The intense horror of my nightmare came over me: I tried to draw back my arm, but the hand clung to it, and a most melancholy voice sobbed, ‘Let me in—let me in!’…As it spoke, I discerned, obscurely, a child’s face looking through the window. Terror made me cruel; and, finding it useless to attempt shaking the creature off, I pulled its wrist on to the broken pane, and rubbed it to and fro till the blood ran down and soaked the bedclothes: still it wailed, ‘Let me in!’
Mr. Lockwood describes a supernatural event he experienced while spending a night at Wuthering Heights. Catherine haunts him, much like she haunts Heathcliff. Mr. Lockwood’s sensing of the mystery and despair of Wuthering Heights represents the reader in this early scene of the story. His tale uses supernatural elements to convey the psychological suffering that Heathcliff experiences through his loss of Catherine. Through these details, Mr. Lockwood and the reader immediately recognize the centrality of the Catherine and Heathcliff story.
‘I muttered, “I wish they may shovel in the earth over us both!” and I wrenched at it more desperately still. There was another sigh, close at my ear. I appeared to feel the warm breath of it displacing the sleet-laden wind. I knew no living thing in flesh and blood was by; but, as certainly as you perceive the approach to some substantial body in the dark, though it cannot be discerned, so certainly I felt that Cathy was there: not under me, but on the earth.’
Heathcliff recounts a ghostly encounter with Catherine’s spirit. The day following Edgar Linton’s death, Heathcliff convinced the sexton to remove Catherine’s coffin lid and then experienced a heightened perception of Catherine’s presence and physical evidence of her visitation with the cold wind turning warm. His account evidences his strong belief in ghosts, confirmed in his mind by feeling Catherine’s breath and sensing her presence. This supernatural element reflects the gothic element of the story and reveals the psychological “haunting” of Heathcliff.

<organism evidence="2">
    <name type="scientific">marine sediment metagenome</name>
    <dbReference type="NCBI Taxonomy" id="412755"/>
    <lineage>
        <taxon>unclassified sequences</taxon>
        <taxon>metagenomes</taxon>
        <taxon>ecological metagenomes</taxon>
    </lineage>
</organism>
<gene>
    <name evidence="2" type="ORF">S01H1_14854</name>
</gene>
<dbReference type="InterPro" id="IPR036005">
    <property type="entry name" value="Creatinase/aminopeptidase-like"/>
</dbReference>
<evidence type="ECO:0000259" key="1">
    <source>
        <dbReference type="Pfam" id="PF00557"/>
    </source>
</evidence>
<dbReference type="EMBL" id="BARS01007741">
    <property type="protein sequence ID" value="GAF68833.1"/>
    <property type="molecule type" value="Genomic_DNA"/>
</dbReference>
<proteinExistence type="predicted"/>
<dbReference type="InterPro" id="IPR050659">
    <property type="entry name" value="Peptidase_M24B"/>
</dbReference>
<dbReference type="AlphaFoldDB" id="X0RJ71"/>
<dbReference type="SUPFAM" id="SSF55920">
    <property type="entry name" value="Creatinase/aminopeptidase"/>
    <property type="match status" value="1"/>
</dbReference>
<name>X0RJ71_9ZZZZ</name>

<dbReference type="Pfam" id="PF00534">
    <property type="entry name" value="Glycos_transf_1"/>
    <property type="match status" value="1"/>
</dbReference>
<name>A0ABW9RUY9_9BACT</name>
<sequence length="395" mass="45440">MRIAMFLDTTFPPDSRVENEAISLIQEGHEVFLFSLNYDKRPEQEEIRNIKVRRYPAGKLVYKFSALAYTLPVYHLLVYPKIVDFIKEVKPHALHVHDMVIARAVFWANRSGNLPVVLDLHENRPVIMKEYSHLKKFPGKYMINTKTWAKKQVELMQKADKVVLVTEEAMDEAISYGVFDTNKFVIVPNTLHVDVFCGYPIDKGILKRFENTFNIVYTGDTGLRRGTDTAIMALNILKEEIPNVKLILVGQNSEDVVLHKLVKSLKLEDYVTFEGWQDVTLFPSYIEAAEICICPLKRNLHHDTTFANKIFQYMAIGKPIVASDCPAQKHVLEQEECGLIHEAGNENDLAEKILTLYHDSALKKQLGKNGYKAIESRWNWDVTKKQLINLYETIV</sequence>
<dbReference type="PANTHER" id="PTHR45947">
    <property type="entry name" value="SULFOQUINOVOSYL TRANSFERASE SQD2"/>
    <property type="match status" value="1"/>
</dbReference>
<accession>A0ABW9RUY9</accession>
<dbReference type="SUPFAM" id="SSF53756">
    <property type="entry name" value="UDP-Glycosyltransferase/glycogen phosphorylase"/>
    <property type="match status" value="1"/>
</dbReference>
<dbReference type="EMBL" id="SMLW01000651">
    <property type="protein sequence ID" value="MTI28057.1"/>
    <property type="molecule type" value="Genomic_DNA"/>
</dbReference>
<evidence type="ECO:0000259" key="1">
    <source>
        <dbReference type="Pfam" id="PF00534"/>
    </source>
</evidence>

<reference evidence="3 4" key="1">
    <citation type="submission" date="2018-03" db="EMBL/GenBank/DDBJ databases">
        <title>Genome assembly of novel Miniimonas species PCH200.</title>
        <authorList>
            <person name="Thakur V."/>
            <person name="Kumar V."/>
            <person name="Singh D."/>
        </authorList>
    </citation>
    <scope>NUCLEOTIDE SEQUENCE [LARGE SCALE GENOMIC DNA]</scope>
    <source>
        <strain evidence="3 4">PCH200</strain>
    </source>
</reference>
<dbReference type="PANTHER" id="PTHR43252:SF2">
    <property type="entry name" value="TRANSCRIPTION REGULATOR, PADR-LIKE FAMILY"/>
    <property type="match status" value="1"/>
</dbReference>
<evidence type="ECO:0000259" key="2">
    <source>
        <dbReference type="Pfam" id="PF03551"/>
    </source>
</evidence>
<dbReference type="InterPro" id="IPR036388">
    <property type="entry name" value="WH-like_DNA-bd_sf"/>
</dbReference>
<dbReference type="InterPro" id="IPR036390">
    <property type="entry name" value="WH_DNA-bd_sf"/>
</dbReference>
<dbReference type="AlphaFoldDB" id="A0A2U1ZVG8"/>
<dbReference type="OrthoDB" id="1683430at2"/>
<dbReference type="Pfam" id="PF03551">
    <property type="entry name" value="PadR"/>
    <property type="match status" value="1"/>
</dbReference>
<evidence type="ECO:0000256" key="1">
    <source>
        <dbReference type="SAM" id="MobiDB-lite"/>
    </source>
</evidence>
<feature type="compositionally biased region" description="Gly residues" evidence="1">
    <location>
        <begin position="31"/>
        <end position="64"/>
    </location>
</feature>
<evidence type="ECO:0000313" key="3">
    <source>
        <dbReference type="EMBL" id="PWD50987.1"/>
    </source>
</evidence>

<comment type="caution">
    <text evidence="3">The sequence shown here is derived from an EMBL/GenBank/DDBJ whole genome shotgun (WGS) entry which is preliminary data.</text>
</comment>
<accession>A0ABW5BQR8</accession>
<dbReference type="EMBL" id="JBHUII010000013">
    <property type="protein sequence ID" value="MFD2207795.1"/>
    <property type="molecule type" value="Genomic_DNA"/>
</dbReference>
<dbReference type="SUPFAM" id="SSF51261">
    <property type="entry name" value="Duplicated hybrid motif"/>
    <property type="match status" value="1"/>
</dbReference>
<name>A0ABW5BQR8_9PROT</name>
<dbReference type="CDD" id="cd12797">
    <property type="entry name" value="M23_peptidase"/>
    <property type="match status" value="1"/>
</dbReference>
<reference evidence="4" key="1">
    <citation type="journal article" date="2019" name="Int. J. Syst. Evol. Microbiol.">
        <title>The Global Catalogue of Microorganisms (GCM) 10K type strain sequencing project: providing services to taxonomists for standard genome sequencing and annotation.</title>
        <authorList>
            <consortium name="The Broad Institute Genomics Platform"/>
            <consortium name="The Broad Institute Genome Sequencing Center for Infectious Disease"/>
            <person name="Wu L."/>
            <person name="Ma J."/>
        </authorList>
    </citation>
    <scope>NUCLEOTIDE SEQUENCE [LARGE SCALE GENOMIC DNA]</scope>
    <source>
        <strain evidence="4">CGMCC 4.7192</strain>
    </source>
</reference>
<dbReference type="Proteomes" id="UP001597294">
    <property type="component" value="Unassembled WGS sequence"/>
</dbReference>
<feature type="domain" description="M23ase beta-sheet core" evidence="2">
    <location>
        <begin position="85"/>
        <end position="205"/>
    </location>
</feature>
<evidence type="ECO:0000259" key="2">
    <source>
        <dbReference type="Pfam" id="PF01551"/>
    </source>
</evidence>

But the country folks, if you ask them, would swear on the Bible that he
walks: there are those who speak to having met him near the church, and on the moor, and even within this house. Idle tales, you’ll say, and so say I . . . Yet, still, I don’t like being out in the dark now; and I don’t like being left by myself in this grim house: I cannot help it; I shall be glad when they leave it, and shift to the Grange.
Nelly describes to Mr. Lockwood how area people strongly believe that Heathcliff haunts the moors and Wuthering Heights. She also explains how even she has experienced supernatural elements regarding Heathcliff and no longer likes being alone. These supernatural elements and beliefs represent a theme in the novel and speak to Heathcliff’s character and the haunting qualities of his life and love for Catherine.
Popular pages: Wuthering Heights
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